LRPS, Leicas and large buildings

Three club members stepped up to give presentations at the recent club meeting and provided a rich mixture of topics and photographic techniques.

David Dagg presented his successful panel of pictures which gained him his LRPS distinction from the Royal Photographic Society. His ten images covered a wide range of subjects and skills all of which are required to get this award. His pictures were pin sharp, expertly printed and formed a cohesive arrangement – essential to meet the LRPS standards. This was David’s third submission for the award and although he described his success as ‘a bit of luck’, it was clear that it was not a case of third time lucky but a demonstration of his competence as a photographer.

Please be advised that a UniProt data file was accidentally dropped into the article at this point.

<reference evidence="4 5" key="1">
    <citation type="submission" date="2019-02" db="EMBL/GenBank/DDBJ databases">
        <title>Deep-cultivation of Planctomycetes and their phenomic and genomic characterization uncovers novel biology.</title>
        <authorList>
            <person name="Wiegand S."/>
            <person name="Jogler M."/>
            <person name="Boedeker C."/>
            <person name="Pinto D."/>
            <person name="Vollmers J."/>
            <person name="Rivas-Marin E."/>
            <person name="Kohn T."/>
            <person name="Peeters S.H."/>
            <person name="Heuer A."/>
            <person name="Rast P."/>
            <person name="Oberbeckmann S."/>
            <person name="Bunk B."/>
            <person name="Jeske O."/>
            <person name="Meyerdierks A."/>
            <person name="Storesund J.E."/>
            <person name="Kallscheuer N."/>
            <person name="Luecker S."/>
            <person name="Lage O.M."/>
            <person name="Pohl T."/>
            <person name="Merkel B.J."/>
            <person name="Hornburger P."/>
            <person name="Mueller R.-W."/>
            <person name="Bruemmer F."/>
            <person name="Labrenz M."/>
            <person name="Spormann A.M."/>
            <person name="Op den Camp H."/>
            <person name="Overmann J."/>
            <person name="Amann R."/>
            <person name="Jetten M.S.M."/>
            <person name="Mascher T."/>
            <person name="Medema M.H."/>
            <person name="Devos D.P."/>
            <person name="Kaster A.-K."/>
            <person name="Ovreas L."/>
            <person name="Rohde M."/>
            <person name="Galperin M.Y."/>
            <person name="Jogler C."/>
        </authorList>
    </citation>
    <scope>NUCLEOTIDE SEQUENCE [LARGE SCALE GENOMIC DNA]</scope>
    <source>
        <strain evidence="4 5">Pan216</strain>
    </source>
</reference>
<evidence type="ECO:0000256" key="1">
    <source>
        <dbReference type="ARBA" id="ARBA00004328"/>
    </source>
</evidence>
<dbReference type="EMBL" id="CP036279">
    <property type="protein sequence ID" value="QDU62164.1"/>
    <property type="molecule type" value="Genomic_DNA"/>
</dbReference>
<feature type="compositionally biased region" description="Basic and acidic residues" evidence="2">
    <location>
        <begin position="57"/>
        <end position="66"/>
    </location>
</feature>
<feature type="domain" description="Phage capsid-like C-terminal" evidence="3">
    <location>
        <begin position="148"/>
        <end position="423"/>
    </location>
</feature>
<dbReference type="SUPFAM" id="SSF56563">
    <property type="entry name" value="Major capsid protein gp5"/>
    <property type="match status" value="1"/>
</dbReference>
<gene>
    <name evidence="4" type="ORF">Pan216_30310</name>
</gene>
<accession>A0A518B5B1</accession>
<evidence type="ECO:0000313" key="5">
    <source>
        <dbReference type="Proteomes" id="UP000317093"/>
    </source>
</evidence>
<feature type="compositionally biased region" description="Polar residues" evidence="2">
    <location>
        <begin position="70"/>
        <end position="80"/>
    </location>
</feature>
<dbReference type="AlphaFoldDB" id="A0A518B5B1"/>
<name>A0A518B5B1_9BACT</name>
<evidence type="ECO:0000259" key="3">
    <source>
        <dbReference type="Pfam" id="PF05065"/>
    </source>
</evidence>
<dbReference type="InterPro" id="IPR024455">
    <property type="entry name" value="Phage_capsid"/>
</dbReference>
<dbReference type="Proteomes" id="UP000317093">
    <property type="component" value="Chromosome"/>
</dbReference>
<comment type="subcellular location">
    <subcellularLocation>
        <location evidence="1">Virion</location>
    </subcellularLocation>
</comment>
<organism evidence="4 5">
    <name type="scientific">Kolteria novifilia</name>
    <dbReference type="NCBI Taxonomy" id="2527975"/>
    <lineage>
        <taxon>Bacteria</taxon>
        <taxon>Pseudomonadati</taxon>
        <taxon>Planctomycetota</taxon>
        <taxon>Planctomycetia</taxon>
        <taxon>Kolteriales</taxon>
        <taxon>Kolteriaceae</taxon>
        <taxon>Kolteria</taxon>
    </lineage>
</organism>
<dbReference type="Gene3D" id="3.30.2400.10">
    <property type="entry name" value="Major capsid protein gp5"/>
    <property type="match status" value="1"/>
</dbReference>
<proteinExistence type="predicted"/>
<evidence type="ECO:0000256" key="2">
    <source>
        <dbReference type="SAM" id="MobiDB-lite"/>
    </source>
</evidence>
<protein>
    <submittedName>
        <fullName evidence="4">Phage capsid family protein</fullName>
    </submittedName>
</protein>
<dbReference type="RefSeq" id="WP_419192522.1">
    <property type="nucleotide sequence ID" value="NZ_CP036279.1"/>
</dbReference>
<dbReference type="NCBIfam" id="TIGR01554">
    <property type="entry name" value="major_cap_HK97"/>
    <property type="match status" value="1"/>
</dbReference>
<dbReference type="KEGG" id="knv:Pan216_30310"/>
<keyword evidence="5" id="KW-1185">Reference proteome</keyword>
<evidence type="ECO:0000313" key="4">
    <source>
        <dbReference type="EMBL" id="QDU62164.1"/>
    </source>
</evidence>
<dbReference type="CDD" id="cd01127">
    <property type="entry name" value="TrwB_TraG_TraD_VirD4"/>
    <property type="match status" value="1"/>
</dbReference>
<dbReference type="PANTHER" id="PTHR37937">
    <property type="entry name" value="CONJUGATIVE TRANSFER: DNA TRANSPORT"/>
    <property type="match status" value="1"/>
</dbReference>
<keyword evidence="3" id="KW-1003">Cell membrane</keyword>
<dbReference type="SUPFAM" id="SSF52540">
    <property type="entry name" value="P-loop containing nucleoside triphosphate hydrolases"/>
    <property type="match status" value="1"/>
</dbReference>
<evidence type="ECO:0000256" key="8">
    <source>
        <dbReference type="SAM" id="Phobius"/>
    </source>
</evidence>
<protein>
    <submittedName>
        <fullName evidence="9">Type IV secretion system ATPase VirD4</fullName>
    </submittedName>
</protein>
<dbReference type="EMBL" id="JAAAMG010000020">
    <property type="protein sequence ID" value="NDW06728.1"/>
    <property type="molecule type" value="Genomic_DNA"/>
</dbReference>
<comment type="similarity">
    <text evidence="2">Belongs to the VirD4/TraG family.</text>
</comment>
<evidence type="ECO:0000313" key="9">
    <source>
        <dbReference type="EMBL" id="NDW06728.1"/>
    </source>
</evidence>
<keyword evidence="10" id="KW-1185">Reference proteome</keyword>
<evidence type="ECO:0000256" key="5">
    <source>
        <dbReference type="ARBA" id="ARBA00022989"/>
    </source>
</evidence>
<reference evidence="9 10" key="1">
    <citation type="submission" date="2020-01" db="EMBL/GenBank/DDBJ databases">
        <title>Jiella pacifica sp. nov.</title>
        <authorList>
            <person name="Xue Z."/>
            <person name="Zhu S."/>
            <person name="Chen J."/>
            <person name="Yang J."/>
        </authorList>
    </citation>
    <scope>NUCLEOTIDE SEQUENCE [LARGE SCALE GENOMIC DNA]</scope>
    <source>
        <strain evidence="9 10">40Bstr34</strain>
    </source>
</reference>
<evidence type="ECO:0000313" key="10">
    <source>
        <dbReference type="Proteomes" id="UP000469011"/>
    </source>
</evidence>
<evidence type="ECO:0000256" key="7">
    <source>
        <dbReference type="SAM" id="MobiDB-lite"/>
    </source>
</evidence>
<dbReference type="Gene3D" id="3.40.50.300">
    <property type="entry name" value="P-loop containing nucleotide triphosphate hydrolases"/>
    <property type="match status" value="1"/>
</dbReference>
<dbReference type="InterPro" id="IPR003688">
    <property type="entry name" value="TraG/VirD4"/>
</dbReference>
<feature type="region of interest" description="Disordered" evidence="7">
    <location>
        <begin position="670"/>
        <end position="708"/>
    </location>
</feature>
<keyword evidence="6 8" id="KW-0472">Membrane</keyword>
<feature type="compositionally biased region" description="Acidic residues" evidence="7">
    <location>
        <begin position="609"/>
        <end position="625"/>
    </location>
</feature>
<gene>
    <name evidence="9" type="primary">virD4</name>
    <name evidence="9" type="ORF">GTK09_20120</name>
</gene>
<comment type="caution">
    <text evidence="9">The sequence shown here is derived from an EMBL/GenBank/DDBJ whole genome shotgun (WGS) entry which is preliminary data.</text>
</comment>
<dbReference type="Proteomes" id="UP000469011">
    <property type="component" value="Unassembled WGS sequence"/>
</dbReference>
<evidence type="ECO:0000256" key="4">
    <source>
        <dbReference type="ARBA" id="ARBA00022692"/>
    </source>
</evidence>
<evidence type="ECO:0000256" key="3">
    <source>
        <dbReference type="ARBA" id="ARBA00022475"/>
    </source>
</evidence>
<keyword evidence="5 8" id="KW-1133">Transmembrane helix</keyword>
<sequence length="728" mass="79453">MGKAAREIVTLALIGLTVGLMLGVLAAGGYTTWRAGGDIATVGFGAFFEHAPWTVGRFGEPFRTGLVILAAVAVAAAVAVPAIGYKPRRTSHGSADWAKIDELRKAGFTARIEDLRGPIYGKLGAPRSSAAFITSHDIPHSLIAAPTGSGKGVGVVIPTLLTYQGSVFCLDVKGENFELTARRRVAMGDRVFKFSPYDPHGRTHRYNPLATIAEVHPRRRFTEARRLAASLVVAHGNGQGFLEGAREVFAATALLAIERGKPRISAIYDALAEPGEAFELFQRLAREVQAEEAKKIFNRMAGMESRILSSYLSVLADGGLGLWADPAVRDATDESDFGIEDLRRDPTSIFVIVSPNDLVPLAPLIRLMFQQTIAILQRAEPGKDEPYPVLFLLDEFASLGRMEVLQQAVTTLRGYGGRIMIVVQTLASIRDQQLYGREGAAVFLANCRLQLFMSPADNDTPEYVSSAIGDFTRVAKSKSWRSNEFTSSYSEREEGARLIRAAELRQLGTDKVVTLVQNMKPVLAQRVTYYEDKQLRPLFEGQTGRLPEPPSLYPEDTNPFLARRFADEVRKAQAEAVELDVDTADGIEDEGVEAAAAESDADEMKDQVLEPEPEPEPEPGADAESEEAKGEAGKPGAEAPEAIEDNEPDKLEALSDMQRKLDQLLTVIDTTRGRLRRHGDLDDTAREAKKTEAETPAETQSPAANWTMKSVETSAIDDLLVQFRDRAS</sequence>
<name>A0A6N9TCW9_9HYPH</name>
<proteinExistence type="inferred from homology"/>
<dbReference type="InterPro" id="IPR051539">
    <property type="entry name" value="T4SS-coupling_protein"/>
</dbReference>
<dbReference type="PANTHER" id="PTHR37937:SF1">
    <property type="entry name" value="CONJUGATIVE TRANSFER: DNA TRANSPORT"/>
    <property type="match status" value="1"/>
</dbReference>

Tony Drew offered the club a brief history of photography which he claimed was going to tell members ‘where they all came from’! This turned out to be the equivalent of a parental talk to their offspring of the photographic birds and the bees. Tony’s extensive knowledge of the pioneers of photography helped give club members a better understanding of what they owe to the giants such as Niepce, Daguerre, Fox Talbot and Eastman as well Oskar Barnack and Ernst Leitz. But this was not just a history lesson. It was well known that Tony has an extensive camera collection but his production from his bag of several early Leica and Contax cameras was a surprise. His advice to look out for a Leica 0 or Leica 1A in any car boot sale or junk shop was good advice well taken. We should be so lucky!

Tom Borg rounded off the evening with digital images of architecture – whole buildings and their distinctive parts. This was a great demonstration of the value of keeping your eyes open and how often looking skywards enables the photographer to find some fascinating images. This was an intriguing montage of ancient and modern architectural styles to be found in pub fronts, alms houses, churches and the growing skyline of London and other cities.